Tenants of Two Trees’ Court House Apartments are accusing the developer of moldy and dangerous conditions in the building. The tenants are now asking the city to intervene and force Two Trees to improve their living conditions before allowing work to start on the Domino Sugar Factory conversation.
The building, located 125 Court Street in Downtown Brooklyn, contains 321 affordable and rent-stabilized units. Residents told the New York Post of split and buckling floors full of mold, and of a broken elevator that often traps people — including a visiting Post reporter.
However, Two Trees claims that tenants refuse to let repair people into their apartments and are merely looking to attract bad press.
“We strive to provide excellent service to every resident . . . but these isolated tenants, who have not paid rent in two years, have made that impossible by barring access to their apartment for maintenance,” Dave Lombino of Two Trees Management said. “This incident is in no way reflective of conditions in the building.”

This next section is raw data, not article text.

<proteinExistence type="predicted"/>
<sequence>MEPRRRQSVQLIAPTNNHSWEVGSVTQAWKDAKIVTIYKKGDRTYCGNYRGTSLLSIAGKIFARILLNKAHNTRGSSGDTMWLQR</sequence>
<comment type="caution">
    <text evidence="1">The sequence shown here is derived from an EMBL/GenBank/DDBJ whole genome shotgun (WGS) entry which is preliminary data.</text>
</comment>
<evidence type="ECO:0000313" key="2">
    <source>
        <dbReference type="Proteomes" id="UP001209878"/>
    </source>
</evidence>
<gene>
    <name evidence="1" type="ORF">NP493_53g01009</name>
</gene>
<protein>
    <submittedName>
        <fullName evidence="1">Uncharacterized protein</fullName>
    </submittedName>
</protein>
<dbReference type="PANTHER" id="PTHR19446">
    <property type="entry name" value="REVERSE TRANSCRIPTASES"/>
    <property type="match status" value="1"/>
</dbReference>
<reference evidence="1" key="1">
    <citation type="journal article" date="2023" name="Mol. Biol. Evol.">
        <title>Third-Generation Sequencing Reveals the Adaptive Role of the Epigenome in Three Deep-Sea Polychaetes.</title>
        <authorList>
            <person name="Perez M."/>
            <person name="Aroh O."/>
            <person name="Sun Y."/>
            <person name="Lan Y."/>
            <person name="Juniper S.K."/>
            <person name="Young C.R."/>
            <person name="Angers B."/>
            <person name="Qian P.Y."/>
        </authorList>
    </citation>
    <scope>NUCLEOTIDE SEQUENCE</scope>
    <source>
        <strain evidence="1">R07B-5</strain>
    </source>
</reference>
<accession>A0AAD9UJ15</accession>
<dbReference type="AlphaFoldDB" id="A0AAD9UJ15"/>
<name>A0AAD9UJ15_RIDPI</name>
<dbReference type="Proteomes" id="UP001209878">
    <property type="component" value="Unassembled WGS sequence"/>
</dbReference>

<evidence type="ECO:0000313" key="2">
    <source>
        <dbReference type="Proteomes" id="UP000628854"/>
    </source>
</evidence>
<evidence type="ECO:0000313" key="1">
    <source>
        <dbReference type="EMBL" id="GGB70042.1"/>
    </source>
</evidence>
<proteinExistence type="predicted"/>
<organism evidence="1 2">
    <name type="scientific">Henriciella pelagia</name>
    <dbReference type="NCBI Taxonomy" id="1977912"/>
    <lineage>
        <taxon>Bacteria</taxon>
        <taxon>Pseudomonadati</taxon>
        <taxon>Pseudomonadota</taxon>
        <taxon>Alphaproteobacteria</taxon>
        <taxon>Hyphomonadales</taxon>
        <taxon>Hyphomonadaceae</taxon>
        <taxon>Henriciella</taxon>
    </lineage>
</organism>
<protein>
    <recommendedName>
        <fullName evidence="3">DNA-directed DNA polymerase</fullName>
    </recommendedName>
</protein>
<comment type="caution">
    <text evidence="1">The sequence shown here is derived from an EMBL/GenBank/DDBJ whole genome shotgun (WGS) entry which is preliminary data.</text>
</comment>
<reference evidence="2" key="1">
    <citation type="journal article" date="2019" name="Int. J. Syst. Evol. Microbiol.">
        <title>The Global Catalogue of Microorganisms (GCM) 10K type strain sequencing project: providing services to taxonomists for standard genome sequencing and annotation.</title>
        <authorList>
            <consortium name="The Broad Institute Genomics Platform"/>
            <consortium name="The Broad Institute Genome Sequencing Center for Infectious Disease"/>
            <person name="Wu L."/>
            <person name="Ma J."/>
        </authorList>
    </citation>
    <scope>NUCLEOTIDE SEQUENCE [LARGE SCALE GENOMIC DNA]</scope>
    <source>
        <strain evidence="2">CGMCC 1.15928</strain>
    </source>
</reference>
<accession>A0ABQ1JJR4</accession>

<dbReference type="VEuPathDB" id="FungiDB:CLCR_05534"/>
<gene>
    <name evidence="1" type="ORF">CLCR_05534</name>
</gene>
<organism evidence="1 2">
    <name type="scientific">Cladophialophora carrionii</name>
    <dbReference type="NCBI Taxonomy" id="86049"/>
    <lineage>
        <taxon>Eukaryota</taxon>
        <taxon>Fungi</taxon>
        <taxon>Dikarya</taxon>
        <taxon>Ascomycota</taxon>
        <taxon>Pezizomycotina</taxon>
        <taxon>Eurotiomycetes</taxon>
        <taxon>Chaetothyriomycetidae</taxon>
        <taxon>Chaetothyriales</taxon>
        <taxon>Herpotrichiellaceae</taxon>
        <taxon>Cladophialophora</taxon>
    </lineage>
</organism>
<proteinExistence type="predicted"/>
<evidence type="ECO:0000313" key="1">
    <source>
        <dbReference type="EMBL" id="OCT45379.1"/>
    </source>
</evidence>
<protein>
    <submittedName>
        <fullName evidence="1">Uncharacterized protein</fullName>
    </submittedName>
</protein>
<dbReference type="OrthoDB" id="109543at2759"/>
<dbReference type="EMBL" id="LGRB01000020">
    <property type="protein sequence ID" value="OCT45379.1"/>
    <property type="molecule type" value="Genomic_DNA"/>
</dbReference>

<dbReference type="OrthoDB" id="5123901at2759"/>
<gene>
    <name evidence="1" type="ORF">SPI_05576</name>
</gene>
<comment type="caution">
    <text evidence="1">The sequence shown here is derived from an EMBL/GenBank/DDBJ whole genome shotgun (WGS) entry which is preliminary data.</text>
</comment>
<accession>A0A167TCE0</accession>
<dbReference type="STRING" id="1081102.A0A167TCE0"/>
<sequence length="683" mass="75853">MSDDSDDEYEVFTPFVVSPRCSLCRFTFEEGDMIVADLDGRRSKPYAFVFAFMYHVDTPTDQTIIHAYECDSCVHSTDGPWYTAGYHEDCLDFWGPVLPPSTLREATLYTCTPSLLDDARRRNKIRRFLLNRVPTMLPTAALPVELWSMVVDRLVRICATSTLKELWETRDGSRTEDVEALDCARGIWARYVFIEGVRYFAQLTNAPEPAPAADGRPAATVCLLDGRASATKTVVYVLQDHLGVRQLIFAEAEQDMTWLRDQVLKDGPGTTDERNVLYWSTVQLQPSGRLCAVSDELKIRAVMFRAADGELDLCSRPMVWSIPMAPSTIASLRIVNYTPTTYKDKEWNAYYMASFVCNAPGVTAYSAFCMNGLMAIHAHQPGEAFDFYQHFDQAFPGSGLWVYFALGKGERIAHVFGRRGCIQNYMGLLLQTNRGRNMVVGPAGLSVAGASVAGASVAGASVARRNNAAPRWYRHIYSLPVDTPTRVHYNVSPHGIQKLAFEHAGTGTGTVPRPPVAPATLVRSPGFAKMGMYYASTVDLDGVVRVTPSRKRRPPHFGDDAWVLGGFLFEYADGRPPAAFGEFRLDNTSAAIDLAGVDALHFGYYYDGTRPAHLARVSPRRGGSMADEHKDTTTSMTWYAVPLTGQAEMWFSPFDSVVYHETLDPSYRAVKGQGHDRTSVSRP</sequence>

But tenants also claim that the developer is illegally raising rents in the building. One tenant saw his supposedly rent-stabilized two-bedroom go from $3,900 to $6,600 a month over four years.
And in 2012, tenants filed a class-action suit in Brooklyn Supreme Court against Two Trees, claiming that the company is violating Department of Housing Preservation and Development rent regulations. [NYP] – Christopher Cameron